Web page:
One of the reasons I usually read books rather than watching movies.

Comment: Re:It's about content in EUROPE.. Not whole world (Score 1) 114

by Lonewolf666 (#49631121) Attached to: Europe Vows To Get Rid of Geo-Blocking

I think French Movie Studio will likely license their movie to Netflix Europe (having separate licenses per country will make no more sense) once the theater run is up. And Netflix Europe will "lend" it everywhere in Europe.

After all, at this point it is a choice between getting no more revenue or some revenue.

Comment: Re:Unless (Score 1) 301

Not in Germany. There is no law in Germany that would automatically nullify the copyright on works of a criminal.

Actually, the state of Bavaria still uses its claim to the copyright of Hitler's "Mein Kampf" to block re-publishing of that work. I'm not entirely sure if that claim is solid, but so far it works for them.

Comment: Research and royalties as obstacle (Score 1) 301

but unless the diaries are in the public domain, isn't this pretty cut and dry? If the diaries are in private hands, they're in private hands and you need permission to use their contents.

AFAIK, legally it is pretty cut and dry.

The question is:
Should it be or should there be changes in the legislation? And if you change legislation, where do you draw the line?

Because there is currently a LOT of material that might be interesting for researchers, but is only accessible if you pay a fee. As in, most material controlled by scientific publishers such as Elsevier.
With fees of some 10 dollars per article, buying access to one or two articles is affordable enough, but if you want to review some dozen to get an overview of your field of research it becomes expensive. Depending on your budget, perhaps prohibitively expensive.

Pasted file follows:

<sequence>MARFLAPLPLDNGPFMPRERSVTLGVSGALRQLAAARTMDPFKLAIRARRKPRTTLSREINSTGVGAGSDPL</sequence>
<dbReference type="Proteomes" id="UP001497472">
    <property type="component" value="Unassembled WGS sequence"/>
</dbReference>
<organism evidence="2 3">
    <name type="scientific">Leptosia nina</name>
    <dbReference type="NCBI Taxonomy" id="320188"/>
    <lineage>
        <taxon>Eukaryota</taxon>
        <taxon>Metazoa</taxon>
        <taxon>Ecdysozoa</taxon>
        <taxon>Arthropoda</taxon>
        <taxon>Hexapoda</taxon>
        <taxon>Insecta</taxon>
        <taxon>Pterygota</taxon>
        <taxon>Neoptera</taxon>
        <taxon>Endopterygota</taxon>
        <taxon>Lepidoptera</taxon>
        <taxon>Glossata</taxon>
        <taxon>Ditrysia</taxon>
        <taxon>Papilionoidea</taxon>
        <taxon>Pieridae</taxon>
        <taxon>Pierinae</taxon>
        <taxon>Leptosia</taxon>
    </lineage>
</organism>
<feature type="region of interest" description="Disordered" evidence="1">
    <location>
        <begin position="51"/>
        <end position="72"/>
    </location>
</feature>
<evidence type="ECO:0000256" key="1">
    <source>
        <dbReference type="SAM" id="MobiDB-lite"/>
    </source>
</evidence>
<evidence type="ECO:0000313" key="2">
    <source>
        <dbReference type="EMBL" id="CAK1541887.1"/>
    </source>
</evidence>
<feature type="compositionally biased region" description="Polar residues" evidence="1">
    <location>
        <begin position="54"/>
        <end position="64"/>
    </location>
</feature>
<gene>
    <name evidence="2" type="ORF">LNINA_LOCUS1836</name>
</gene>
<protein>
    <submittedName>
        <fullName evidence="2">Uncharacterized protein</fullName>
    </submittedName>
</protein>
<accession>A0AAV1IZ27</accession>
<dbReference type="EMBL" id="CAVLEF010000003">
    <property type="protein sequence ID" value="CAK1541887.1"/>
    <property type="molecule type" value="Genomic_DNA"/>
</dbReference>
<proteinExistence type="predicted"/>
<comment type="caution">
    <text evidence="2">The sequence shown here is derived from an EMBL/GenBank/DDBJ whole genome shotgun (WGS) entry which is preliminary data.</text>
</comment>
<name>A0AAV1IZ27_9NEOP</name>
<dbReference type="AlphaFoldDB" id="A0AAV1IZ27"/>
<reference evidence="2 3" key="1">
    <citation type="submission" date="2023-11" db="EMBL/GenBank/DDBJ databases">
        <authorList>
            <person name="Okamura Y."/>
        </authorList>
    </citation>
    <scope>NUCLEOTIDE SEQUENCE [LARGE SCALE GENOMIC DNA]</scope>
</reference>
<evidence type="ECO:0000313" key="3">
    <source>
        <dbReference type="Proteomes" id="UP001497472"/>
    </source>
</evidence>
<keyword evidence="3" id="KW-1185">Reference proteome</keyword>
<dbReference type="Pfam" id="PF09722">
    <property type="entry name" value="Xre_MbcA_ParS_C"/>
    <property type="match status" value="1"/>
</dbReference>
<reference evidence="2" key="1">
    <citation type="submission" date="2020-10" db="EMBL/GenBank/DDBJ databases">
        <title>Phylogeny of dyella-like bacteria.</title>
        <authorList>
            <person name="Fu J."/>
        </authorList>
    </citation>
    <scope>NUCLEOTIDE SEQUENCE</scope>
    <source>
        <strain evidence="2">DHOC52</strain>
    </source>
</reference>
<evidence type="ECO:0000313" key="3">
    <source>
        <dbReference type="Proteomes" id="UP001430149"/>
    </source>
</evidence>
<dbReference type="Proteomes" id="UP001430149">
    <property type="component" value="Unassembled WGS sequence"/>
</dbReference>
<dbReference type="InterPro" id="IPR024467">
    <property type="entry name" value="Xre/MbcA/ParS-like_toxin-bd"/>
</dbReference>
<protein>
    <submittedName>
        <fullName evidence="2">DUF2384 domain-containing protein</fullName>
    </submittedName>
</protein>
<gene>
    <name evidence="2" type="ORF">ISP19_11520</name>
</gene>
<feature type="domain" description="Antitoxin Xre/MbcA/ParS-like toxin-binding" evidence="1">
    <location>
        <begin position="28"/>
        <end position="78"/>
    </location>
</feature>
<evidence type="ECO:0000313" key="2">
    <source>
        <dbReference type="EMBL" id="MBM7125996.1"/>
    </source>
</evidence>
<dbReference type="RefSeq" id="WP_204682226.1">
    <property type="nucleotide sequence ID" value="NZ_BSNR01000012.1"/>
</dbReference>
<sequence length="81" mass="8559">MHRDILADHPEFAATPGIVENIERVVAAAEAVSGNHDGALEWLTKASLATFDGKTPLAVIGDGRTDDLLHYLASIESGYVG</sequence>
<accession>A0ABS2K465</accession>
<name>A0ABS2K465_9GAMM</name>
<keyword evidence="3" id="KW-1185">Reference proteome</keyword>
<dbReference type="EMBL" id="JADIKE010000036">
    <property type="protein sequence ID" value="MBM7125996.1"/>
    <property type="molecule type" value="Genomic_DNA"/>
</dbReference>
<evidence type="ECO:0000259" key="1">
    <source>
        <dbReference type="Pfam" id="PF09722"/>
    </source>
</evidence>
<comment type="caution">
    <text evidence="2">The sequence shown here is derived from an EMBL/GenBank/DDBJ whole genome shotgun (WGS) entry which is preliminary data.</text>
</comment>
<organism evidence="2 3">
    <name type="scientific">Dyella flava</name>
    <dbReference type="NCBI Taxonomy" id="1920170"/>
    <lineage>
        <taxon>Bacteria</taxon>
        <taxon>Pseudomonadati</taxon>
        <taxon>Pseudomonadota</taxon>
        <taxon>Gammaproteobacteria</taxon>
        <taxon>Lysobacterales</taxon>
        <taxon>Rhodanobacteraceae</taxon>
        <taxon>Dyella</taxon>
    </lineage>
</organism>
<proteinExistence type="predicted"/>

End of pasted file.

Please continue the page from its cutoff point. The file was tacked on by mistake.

The current case is no different:
The estate of Joseph Goebbels does not want to forbid the use of the diaries but they want royalties for the extracts. So there is some financial obstacle to research.

Personally, I'm in favor for easier access to scientific materials if they were created with public funds. Perhaps by putting a clause in the work contract of the researchers that they give their employers shared publishing rights.
In case of some old Nazi diaries though, I'd prefer the simple approach of waiting another 8 1/2 months. After 2015, almost all of those will be in the public domain anyway :-)

Comment: Re:Valve needs to use their clout (Score 1) 309

by Lonewolf666 (#49483849) Attached to: NVIDIA's New GPUs Are Very Open-Source Unfriendly

This.

It would also avoid accusations of anti-competitive behavior, as the requirement could in principle be satisfied by all vendors. I'm not sure if AMD can get into trouble at this point for anti-competitive behavior, given their shrunken market share, but it can't hurt to play it safe.

Comment: Re:A bit much (Score 1) 370

by Lonewolf666 (#49421291) Attached to: How the Pentagon Wasted $10 Billion On Military Projects